KRBD worked in collaboration with Ketchikan Fire Department Chief Frank Share to prepare the grant request.
The Ketchikan Gateway Borough School Board will vote on a delayed motion Wednesday to purchase 60 laptop computers.
The decision to vote on the computers was pushed off from last meeting so more research could be done on the cost of Apple computers versus other brands. Some board members, particularly Misty Archibald, had asked whether a cheaper alternative could be found. Prior research done by school district staff points out that much of the district’s technology infrastructure and curriculum were built with Apple products in mind.
The purchasing request on tomorrow’s agenda will be for Apples. Half of the 60 computers are slated for Houghtaling Elementary School, with the other half going to Point Higgins Elementary. The total estimated cost is a little bit more than $63,000.
Also tomorrow, Superintendent Robert Boyle will discuss home Internet filtering of school computers with the board. The Board is under pressure to address Internet filtering and security issues in light of an incident last week when students at Schoenbar Middle School were able to hack into computers at that school.
The Board also received a request from a parent during a recent meeting that the body address ways to limit what students could access via the Internet while using school-issued computers at home.
The School Board meeting starts at 6 p.m. in Borough Assembly Chambers in the White Cliff Building. Public comment will be heard at the beginning and end of the meeting.
Assembly member Bill Rotecki gives an update on the May 6th Borough Assembly meeting. assembly050713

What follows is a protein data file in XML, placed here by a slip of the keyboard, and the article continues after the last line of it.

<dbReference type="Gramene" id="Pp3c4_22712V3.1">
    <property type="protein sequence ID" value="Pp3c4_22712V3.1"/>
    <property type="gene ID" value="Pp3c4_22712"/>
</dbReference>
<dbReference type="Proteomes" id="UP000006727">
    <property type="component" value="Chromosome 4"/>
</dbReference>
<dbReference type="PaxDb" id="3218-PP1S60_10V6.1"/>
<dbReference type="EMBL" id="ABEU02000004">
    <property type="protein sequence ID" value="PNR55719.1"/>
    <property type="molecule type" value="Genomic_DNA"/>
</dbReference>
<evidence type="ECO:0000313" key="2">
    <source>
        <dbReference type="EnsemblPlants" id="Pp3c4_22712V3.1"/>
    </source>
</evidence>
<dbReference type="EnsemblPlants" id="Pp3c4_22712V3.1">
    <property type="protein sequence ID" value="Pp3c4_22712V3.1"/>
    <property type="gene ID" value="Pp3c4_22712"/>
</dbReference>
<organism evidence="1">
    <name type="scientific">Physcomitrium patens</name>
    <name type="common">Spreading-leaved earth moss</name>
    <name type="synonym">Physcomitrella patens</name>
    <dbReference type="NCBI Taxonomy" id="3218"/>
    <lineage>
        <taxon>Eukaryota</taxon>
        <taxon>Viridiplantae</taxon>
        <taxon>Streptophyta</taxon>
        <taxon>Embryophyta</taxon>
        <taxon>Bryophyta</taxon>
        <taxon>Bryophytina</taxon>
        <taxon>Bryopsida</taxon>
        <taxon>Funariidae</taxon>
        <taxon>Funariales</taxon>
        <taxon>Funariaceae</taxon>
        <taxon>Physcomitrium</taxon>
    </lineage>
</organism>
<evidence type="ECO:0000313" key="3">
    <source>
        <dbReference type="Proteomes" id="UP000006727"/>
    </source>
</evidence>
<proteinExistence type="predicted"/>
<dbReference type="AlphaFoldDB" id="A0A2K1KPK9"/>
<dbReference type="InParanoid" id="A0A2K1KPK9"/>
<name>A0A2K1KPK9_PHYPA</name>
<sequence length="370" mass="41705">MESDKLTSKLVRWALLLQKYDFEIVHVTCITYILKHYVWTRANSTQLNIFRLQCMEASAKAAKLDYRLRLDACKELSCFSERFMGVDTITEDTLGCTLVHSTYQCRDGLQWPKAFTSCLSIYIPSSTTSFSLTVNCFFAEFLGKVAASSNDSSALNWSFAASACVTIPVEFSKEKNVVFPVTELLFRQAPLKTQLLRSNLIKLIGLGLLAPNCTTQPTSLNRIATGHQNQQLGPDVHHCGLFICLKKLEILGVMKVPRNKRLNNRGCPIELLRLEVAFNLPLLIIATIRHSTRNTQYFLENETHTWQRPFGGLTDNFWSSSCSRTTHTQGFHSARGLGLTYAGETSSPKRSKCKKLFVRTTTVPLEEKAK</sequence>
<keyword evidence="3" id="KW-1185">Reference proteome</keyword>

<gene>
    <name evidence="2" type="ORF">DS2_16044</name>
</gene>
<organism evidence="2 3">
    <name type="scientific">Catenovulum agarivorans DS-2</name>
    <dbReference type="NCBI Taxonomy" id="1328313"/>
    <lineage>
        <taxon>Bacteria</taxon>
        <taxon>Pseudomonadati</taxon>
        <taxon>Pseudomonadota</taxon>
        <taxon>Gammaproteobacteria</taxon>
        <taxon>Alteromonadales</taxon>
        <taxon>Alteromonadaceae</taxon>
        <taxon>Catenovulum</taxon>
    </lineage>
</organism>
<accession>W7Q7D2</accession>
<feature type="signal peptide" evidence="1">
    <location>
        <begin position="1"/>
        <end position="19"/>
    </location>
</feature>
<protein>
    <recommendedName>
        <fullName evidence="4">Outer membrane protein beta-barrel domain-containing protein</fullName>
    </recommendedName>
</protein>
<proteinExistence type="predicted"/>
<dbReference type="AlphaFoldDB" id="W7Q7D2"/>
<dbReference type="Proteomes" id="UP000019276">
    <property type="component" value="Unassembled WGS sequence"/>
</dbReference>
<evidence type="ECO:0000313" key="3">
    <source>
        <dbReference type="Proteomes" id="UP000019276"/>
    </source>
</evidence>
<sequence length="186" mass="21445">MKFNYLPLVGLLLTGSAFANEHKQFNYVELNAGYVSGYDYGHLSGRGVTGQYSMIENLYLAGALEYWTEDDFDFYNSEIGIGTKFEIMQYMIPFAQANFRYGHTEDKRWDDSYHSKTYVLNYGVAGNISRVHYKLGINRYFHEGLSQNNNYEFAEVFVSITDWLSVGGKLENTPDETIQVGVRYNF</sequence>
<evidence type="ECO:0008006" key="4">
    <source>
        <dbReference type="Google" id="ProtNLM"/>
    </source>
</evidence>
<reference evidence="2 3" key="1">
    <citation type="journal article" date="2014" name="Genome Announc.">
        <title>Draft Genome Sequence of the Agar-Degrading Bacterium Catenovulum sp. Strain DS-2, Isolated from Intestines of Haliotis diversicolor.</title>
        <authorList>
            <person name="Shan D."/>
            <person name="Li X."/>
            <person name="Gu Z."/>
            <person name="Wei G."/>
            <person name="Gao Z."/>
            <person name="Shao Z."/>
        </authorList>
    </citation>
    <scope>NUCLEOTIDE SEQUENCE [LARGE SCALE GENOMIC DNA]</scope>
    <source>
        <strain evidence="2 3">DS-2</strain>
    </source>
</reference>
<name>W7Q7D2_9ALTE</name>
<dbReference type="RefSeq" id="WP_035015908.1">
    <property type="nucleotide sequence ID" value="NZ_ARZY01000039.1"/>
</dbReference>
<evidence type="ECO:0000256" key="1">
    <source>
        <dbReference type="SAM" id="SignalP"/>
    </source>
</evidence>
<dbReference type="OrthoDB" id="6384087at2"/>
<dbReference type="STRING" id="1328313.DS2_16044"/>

FAIRBANKS — Experimental biomass-burning generators aren’t working out as lucratively and efficiently as a Fairbanks area businessman had hoped when he launched the idea to turn waste paper into electricity more than two years ago.
Bernie Karl’s project is costing more and generating less revenue than he figured it would, according to the Fairbanks Daily News-Miner.
Karl’s biomass-burning system at his K&K Recycling is, indeed, making electricity out of garbage, but nothing about the endeavor has been easy, Karl said.
ANCHORAGE — The recipe for flooding along Alaska’s river system is abundant snow and ice, cold April temperatures and a surge of May heat, but the National Weather Service says it’s too soon to say whether all four conditions will line up in 2013.
River ice remains thick, the snowpack is above average, and Alaska experienced below-normal April temperatures. But the most critical factor is the weather in the next few weeks, said hydrologist Scott Lindsey, and atmospheric models that predicted April’s cold are giving mixed signals for May.
ANCHORAGE — Biologists at the Alaska Department of Fish and Game are getting a peek into what city bears do all day.